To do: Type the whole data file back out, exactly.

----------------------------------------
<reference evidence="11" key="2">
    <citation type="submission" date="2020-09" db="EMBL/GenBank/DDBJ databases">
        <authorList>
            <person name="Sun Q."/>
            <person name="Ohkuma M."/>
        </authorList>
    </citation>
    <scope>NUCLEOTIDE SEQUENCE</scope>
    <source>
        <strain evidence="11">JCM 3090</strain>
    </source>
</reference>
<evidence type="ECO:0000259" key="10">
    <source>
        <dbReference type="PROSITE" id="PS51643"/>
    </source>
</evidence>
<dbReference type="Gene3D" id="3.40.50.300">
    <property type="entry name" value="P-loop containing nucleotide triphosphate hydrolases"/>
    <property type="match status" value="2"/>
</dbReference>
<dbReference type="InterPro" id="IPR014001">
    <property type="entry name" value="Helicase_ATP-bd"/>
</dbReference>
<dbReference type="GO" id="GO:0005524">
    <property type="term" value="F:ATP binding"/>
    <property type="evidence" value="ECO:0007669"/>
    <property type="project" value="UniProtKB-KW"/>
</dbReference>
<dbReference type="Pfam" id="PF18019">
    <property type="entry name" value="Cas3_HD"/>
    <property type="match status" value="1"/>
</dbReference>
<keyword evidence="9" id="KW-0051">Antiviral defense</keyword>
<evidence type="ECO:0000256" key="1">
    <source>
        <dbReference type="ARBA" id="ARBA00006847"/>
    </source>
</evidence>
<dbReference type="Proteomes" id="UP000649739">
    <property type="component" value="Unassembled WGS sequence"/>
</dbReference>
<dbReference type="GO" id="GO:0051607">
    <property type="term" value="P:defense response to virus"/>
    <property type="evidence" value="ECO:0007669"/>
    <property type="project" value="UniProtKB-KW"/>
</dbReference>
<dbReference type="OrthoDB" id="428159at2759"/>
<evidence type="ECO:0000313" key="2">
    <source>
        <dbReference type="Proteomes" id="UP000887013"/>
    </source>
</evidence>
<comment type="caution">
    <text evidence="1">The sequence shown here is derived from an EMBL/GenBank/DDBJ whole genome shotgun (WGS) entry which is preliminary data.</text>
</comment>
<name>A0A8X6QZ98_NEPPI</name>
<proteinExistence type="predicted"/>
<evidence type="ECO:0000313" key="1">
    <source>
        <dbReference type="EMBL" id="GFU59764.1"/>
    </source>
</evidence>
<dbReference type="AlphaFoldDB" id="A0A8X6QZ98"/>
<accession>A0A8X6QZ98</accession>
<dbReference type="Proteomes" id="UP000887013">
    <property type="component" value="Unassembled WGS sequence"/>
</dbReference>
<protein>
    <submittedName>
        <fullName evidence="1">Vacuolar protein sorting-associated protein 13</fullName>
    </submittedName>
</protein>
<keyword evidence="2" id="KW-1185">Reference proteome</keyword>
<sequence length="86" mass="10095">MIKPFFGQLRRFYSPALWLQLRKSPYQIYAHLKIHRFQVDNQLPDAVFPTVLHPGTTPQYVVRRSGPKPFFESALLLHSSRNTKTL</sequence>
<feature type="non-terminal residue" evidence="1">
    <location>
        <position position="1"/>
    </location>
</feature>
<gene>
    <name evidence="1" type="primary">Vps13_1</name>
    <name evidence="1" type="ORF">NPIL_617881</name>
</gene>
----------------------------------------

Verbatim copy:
<reference evidence="11" key="2">
    <citation type="submission" date="2020-09" db="EMBL/GenBank/DDBJ databases">
        <authorList>
            <person name="Sun Q."/>
            <person name="Ohkuma M."/>
        </authorList>
    </citation>
    <scope>NUCLEOTIDE SEQUENCE</scope>
    <source>
        <strain evidence="11">JCM 3090</strain>
    </source>
</reference>
<evidence type="ECO:0000259" key="10">
    <source>
        <dbReference type="PROSITE" id="PS51643"/>
    </source>
</evidence>
<dbReference type="Gene3D" id="3.40.50.300">
    <property type="entry name" value="P-loop containing nucleotide triphosphate hydrolases"/>
    <property type="match status" value="2"/>
</dbReference>
<dbReference type="InterPro" id="IPR014001">
    <property type="entry name" value="Helicase_ATP-bd"/>
</dbReference>
<dbReference type="GO" id="GO:0005524">
    <property type="term" value="F:ATP binding"/>
    <property type="evidence" value="ECO:0007669"/>
    <property type="project" value="UniProtKB-KW"/>
</dbReference>
<dbReference type="Pfam" id="PF18019">
    <property type="entry name" value="Cas3_HD"/>
    <property type="match status" value="1"/>
</dbReference>
<keyword evidence="9" id="KW-0051">Antiviral defense</keyword>
<evidence type="ECO:0000256" key="1">
    <source>
        <dbReference type="ARBA" id="ARBA00006847"/>
    </source>
</evidence>
<dbReference type="Proteomes" id="UP000649739">
    <property type="component" value="Unassembled WGS sequence"/>
</dbReference>
<dbReference type="GO" id="GO:0051607">
    <property type="term" value="P:defense response to virus"/>
    <property type="evidence" value="ECO:0007669"/>
    <property type="project" value="UniProtKB-KW"/>
</dbReference>
<dbReference type="OrthoDB" id="428159at2759"/>
<evidence type="ECO:0000313" key="2">
    <source>
        <dbReference type="Proteomes" id="UP000887013"/>
    </source>
</evidence>
<comment type="caution">
    <text evidence="1">The sequence shown here is derived from an EMBL/GenBank/DDBJ whole genome shotgun (WGS) entry which is preliminary data.</text>
</comment>
<name>A0A8X6QZ98_NEPPI</name>
<proteinExistence type="predicted"/>
<evidence type="ECO:0000313" key="1">
    <source>
        <dbReference type="EMBL" id="GFU59764.1"/>
    </source>
</evidence>
<dbReference type="AlphaFoldDB" id="A0A8X6QZ98"/>
<accession>A0A8X6QZ98</accession>
<dbReference type="Proteomes" id="UP000887013">
    <property type="component" value="Unassembled WGS sequence"/>
</dbReference>
<protein>
    <submittedName>
        <fullName evidence="1">Vacuolar protein sorting-associated protein 13</fullName>
    </submittedName>
</protein>
<keyword evidence="2" id="KW-1185">Reference proteome</keyword>
<sequence length="86" mass="10095">MIKPFFGQLRRFYSPALWLQLRKSPYQIYAHLKIHRFQVDNQLPDAVFPTVLHPGTTPQYVVRRSGPKPFFESALLLHSSRNTKTL</sequence>
<feature type="non-terminal residue" evidence="1">
    <location>
        <position position="1"/>
    </location>
</feature>
<gene>
    <name evidence="1" type="primary">Vps13_1</name>
    <name evidence="1" type="ORF">NPIL_617881</name>
</gene>